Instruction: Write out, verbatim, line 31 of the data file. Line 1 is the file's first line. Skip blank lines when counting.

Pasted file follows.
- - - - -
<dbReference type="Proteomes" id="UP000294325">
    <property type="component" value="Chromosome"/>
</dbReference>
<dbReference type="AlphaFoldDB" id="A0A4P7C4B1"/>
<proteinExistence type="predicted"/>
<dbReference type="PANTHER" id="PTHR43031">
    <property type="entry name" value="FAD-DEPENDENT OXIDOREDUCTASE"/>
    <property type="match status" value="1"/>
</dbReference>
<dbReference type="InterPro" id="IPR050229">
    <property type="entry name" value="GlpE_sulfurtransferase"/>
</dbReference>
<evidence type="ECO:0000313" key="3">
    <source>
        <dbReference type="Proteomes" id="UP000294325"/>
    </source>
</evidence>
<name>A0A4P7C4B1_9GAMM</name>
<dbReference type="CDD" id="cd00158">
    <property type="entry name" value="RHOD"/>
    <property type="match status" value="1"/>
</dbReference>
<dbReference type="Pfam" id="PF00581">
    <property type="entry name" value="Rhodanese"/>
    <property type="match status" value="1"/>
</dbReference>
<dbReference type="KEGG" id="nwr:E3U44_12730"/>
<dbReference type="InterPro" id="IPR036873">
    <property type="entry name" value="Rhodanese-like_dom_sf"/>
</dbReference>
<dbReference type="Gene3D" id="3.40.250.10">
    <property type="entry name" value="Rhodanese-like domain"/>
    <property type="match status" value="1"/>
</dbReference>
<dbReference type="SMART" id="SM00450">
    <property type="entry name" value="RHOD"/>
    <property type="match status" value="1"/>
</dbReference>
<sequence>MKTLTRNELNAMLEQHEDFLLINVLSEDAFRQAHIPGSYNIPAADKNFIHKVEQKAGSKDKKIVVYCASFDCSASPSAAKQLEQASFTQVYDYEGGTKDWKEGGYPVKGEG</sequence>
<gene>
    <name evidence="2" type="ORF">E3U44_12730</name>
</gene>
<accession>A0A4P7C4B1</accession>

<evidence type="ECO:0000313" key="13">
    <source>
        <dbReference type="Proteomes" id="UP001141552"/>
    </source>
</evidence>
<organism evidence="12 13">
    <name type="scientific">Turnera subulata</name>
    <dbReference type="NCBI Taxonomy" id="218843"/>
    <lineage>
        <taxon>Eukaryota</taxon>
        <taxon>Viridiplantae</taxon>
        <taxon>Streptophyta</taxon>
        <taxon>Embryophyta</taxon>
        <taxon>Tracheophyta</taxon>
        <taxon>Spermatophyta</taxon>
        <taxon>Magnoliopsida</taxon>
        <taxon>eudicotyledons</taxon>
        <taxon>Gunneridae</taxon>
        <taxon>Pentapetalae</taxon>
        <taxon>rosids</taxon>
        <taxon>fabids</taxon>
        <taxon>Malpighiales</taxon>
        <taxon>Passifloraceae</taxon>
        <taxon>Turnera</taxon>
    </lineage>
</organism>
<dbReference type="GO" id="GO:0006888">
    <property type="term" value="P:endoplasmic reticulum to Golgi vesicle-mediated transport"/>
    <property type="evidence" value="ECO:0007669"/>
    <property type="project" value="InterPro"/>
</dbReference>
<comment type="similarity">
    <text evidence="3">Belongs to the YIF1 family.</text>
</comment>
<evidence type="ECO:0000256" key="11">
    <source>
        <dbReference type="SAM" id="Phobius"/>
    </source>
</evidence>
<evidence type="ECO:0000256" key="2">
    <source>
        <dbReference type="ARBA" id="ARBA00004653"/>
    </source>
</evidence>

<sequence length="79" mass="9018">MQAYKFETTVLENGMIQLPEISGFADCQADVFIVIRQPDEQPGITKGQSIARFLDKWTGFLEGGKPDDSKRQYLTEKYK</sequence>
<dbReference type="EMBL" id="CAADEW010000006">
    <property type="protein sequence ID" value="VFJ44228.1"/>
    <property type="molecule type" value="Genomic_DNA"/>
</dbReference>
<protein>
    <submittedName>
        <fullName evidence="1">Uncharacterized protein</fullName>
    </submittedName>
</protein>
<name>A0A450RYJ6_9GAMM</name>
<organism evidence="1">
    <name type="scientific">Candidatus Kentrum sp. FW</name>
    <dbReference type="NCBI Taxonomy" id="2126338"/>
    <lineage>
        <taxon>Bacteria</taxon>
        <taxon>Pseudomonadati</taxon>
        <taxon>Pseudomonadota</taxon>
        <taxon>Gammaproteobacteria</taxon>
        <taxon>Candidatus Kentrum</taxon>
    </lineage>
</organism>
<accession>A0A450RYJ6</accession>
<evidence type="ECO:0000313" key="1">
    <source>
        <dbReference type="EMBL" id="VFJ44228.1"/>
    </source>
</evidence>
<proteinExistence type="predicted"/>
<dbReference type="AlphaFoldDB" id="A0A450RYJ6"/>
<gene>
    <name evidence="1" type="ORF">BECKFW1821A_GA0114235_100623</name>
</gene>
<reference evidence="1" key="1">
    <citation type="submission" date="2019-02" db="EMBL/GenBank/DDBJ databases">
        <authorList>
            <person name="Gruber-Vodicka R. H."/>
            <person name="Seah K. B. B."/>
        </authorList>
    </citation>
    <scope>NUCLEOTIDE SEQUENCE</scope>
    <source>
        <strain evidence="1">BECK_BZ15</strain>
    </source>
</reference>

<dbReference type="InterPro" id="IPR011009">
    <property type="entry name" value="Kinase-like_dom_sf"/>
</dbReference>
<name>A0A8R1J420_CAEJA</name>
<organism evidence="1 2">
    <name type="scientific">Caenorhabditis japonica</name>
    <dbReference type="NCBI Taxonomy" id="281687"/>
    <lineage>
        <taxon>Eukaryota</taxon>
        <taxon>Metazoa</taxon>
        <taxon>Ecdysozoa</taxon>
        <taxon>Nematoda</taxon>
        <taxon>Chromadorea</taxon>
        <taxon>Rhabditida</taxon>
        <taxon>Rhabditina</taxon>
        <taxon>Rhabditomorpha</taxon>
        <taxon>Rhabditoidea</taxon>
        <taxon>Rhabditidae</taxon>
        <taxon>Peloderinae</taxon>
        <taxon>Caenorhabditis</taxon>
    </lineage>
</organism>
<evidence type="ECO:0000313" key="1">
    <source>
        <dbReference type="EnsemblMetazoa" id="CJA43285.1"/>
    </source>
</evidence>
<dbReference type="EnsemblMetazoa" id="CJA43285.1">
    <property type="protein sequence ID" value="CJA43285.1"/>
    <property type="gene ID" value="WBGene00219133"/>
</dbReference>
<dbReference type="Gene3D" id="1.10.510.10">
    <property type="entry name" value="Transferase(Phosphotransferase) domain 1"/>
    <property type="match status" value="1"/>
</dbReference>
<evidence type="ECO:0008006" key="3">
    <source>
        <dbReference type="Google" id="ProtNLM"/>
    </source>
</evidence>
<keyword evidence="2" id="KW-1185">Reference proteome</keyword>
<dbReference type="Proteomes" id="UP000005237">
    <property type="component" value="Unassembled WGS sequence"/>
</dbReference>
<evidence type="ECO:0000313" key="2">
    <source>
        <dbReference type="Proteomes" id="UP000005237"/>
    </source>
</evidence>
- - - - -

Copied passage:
<dbReference type="Gene3D" id="3.40.250.10">